Physicists from the ALICE detector team have been colliding lead nuclei together at CERN's Large Hadron Collider (LHC) in an attempt to recreate the conditions in the first few microseconds after the Big Bang. Early results have shown that the quark-gluon plasma created at these energies does not form a gas as predicted, but instead suggest that the very early universe behaved like a hot liquid.
The Large Hadron Collider enables physicists to smash together sub-atomic particles at incredibly high-energies, providing new insights into the conditions present at the beginning of the universe.
ALICE (an acronym for A Large Ion Collider Experiment) researchers have been colliding lead nuclei to generate incredibly dense sub-atomic fireballs – mini Big Bangs at temperatures of over ten million degrees.
Previous research at lower energies had suggested the hot fire balls produced in nuclei collisions behaved like a liquid, yet many still expected the quark-gluon plasma to behave like a gas at these much higher energies.
Additionally, it has been found that more sub-atomic particles are produced in the collision than some theoretical models suggested.
“Although it is very early days we are already learning more about the early Universe,” said Dr David Evans, from the University of Birmingham’s School of Physics and Astronomy, and UK lead investigator at ALICE experiment. “These first results would seem to suggest that the Universe would have behaved like a super-hot liquid immediately after the Big Bang.”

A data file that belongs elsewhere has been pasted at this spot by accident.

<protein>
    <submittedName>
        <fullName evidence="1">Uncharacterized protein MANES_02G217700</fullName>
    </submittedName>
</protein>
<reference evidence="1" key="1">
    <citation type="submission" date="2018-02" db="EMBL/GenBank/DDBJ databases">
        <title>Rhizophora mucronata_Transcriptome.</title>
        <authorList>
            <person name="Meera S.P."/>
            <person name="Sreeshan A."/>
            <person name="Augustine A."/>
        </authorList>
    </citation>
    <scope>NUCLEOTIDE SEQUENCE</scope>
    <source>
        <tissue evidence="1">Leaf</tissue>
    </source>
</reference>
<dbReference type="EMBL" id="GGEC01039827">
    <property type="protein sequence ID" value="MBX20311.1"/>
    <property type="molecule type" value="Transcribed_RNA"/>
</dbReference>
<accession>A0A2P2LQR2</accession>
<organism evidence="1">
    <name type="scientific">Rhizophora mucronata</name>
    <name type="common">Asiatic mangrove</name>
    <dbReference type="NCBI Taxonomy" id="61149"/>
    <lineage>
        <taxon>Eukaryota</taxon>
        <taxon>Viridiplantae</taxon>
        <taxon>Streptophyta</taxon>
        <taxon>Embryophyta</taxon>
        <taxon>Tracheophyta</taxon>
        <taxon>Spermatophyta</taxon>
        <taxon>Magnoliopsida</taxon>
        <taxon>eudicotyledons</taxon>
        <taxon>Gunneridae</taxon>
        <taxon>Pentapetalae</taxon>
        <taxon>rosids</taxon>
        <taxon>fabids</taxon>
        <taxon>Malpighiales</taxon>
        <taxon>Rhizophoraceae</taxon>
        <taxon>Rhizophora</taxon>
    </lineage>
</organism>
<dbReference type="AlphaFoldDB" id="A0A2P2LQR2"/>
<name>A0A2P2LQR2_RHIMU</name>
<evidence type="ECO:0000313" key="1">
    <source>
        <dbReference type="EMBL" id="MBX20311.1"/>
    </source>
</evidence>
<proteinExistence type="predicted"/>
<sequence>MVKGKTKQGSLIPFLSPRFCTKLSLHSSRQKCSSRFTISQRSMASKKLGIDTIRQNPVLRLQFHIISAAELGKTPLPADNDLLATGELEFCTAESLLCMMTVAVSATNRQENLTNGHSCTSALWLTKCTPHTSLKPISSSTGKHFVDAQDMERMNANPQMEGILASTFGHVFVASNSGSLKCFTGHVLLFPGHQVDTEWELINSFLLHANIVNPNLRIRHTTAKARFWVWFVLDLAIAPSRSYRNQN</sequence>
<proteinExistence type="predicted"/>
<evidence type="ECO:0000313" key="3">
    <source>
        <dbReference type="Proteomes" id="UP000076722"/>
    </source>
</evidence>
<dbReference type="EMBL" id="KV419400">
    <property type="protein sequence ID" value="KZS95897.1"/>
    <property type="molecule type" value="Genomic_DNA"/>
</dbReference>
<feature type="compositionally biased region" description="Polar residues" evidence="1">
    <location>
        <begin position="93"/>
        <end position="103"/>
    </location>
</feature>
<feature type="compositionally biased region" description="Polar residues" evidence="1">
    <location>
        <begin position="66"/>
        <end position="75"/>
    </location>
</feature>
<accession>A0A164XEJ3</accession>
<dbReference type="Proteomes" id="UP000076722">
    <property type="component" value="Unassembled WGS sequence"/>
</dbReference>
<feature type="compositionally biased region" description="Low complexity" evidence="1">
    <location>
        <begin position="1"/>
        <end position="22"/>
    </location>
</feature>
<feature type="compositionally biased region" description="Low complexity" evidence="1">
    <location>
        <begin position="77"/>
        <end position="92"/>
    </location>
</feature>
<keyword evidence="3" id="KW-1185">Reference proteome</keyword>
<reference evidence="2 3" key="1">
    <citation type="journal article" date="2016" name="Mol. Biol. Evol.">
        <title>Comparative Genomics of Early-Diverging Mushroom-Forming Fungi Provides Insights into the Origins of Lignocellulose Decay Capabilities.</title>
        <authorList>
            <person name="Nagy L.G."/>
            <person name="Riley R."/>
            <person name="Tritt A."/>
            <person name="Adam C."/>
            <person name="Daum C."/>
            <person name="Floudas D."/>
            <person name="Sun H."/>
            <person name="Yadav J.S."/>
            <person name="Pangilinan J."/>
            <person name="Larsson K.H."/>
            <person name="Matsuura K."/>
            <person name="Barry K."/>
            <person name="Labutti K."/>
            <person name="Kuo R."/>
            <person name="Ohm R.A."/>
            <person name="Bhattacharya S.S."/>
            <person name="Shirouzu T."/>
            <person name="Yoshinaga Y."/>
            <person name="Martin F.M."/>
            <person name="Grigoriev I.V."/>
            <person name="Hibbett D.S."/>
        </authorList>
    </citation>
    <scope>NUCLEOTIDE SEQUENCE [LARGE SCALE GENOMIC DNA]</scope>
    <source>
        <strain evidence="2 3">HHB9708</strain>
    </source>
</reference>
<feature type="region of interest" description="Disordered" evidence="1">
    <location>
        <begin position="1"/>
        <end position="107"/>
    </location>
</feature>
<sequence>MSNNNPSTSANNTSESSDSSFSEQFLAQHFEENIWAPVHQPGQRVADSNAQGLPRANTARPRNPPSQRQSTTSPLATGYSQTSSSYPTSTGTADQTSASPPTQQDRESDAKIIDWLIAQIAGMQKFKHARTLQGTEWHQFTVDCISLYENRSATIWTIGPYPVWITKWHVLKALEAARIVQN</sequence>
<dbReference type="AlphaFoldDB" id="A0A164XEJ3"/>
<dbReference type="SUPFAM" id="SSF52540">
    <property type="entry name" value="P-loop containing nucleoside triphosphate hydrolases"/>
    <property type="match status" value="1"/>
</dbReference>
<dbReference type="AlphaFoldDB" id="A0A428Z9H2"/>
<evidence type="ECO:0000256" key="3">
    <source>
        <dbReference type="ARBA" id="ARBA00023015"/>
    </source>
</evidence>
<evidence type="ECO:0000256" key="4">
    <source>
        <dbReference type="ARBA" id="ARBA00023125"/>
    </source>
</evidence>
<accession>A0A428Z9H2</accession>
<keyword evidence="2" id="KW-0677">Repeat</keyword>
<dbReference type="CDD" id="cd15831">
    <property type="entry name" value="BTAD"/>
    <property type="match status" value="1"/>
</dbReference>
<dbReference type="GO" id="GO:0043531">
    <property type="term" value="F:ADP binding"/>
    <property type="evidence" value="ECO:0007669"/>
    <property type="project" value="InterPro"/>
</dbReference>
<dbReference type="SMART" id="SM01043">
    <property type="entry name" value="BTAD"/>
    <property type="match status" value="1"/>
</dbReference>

The ALICE experiment aims to study the properties of the state of matter called a quark-gluon plasma. The ALICE Collaboration comprises around 1,000 physicists and engineers from around 100 institutes in 30 countries. During collisions of lead nuclei, ALICE will record data to disk at a rate of 1.2 gigabytes (GB), equivalent to two CDs every second, and will write over two petabytes (two million GB) of data to disk. This is equivalent to more than three million CDs, or a stack of CDs without boxes several miles high!
To process this data, ALICE will need 50,000 top-of-the-range PCs, from all over the world, running 24 hours a day.
The research is funded by the Science and Technology Facilities Council (STFC).
All images courtesy CERN